Growing Grains Is Giving a Second Life to My Family Farm

My carrots and potatoes taste better than ever because growing grains revitalizes the soil. Also, I just made another cash crop for myself—just like that.

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Dec 9 2015, 11:00pm

Photo via Flickr user Miran Rijavec

Grains are drought-tolerant, and more farmers need to think about this fact.

As the farmer behind Weiser Family Farms, I mainly grow root and other specialty vegetables. That is, until a lot of my customers started to open up bakeries, pasta restaurants, and breweries. Now I grow specialty grains for them too, and this has been amazing for me.

For starters, my carrots and potatoes taste better than ever because growing grains revitalize the soil. I just made another cash crop for myself—just like that. And in this day and age as a family farmer in California, this is really important. The funny thing about this new economy is that I've always grown grain—wheat, barley, rye, and oats—to use as cover crops. A lot of farmers do, because it is considered a good farming principle; it builds the soil after growing vegetables, makes it disease-resistant by starving nematodes, and helps biological action take place in the ground.

Bread made with Weiser's red fife wheat. Photo courtesy of Aliza J. Sokolow

Bread made with Weiser's red fife wheat. Photo courtesy of Aliza J. Sokolow

Growing grains also sequesters carbon from the atmosphere, reducing farming's carbon footprint and ultimately combating global warming. This new development in California farming is exciting on many different levels, but it was always considered a loss.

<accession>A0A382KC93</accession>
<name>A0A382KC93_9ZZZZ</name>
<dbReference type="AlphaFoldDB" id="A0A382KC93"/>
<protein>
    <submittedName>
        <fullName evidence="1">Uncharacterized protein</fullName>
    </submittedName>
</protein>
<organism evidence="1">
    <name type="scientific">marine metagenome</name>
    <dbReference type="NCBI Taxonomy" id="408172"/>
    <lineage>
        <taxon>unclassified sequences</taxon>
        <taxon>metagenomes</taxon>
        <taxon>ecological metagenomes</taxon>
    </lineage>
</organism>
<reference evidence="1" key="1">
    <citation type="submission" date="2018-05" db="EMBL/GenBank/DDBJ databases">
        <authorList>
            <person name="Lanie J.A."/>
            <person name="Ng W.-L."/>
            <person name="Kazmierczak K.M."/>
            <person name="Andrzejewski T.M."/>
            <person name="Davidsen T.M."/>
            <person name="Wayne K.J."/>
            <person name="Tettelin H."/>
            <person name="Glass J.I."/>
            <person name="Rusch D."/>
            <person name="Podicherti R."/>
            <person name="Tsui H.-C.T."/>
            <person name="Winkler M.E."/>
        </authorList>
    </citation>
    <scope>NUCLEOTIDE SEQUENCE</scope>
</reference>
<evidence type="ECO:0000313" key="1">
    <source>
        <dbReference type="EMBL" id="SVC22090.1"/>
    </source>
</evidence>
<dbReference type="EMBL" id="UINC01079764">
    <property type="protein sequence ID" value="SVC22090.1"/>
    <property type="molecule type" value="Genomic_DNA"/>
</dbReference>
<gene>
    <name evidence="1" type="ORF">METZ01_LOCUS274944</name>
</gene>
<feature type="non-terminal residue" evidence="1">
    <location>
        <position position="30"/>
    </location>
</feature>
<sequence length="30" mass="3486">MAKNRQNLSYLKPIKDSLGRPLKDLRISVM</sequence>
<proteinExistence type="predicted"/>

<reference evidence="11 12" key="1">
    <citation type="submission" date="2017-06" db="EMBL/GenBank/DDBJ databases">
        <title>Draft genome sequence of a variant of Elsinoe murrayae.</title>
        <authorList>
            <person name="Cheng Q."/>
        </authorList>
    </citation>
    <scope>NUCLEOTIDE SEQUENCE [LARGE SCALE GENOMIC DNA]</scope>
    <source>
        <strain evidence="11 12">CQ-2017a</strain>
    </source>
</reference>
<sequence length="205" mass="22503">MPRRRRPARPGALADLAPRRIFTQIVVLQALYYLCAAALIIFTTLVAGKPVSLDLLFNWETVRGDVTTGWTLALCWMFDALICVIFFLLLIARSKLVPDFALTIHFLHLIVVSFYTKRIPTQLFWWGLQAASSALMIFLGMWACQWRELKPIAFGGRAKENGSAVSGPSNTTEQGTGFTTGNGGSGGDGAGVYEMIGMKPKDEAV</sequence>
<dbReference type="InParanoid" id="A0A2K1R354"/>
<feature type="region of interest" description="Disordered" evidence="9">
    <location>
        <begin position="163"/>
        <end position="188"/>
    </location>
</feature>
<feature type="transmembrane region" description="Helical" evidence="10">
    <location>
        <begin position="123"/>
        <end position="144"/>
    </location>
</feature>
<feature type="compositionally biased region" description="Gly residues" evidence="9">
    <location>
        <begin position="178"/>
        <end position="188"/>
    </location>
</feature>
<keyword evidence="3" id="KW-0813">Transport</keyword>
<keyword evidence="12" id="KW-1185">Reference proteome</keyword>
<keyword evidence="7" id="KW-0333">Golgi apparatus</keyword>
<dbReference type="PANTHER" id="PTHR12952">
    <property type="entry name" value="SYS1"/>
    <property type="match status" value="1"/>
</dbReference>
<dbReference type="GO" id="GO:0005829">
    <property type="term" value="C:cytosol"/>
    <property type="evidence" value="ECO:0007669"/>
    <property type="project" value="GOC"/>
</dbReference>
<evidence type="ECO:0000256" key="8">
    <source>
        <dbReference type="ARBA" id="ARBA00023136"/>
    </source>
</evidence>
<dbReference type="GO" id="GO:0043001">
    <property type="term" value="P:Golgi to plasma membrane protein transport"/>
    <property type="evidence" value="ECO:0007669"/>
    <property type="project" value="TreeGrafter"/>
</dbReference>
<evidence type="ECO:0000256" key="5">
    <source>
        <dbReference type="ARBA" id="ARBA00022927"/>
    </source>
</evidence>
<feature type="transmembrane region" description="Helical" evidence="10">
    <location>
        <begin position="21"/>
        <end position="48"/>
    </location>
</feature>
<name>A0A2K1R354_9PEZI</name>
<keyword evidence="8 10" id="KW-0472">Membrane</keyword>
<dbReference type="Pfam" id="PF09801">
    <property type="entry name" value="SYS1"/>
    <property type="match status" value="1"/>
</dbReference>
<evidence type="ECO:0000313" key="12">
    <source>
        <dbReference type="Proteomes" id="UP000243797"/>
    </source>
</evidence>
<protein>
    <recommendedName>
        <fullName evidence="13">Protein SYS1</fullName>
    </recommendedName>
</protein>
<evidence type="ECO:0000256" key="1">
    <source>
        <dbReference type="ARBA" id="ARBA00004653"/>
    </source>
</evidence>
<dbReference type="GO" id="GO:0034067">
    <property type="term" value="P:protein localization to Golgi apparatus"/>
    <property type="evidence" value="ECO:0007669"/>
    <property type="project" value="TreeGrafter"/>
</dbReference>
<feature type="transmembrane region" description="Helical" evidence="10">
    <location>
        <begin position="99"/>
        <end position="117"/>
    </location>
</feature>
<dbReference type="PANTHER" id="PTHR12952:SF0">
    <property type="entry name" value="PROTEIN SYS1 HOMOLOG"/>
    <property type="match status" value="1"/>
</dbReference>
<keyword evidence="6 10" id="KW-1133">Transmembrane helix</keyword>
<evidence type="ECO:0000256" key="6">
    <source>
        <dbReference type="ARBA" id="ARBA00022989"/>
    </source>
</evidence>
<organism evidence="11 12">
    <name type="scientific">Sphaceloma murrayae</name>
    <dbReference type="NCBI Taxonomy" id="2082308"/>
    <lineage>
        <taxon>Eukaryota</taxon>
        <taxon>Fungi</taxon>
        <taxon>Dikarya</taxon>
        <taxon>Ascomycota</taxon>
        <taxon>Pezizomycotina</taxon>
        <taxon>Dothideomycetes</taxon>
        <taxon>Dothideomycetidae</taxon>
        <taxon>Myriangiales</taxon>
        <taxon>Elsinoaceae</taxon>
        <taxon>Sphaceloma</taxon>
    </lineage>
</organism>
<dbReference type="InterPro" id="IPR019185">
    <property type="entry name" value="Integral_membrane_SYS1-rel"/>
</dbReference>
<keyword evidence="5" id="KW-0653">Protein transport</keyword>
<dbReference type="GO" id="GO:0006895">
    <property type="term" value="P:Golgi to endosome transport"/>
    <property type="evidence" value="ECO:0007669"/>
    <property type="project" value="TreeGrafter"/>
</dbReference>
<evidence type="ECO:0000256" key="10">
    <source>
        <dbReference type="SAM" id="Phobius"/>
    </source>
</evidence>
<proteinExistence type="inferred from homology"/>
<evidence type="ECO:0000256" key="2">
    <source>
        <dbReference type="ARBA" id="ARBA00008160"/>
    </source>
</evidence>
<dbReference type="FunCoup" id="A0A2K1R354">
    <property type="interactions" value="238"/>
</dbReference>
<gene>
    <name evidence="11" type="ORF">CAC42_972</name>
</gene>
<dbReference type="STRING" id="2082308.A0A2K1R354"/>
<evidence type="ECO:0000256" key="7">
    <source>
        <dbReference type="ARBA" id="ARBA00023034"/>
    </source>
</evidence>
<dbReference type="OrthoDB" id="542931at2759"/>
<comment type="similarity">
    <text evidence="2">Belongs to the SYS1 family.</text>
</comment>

Not anymore.

Wheat and the other small cereal grains have been planted in the Golden State since missions were established in the 1760s. Our Mediterranean climate is ideal for growing the annual grasses collectively known as grains. California once led the nation in barley production and was second in wheat production, but in the early 20th century, grain farming was replaced by higher-value orchards, vineyards, and row crops.

If you are a farmer, you might be overwhelmed at first because growing grains takes up a lot of space. Growing grains is the easy part, but a lot of the issues with growing them come when it is time to harvest, because you need to invest in new machinery. Then you have to deal with price expectations since customers will most likely be used to paying cheaper prices for the Midwest GMO stuff. But artisans value locally, organically, and responsibly grown products, and this is all that matters. Nevertheless, we small family farmers still need a little help.

Weiser (wearing hat) in one of the fundraising dinners.

Weiser (wearing hat) in one of the fundraising dinners. Photo courtesy of Aliza J. Sokolow

We launched an Indiegogo campaign a while back and did a few amazing fundraising dinners with chefs like Michael Fiorelli at Love & Salt, but we still have ways to go. I have started a movement called the Tehachapi Grain Project along with Glen Roberts of Anson Mills and Jon Hammond of Linda Vista Ranch in order to build momentum and get more family farmers in California to grow grains. It financially make sense to grow grains because they can be grown on fallow land, allowing farmers to make money out of an area that they are paying property taxes for but don't put to use.

This brings up another topic that needs to be discussed: water. Farmers are the stewards of the land, and are responsible for future generations of farming. Growing grains has allowed us to save more water than ever. Just like in any other field, there are bad farmers and there are good farmers, so we all have to manage our resources, no matter what they are. As far as water goes, we are doing as much drip irrigation as we can and never overwater.

Growing grains is exciting on many different levels. I could keep on going on about it all day. Did I mention that it also helps to evade soil runoff? We are just at the cusp of this new era, and it can only get better from here.

As told to Javier Cabral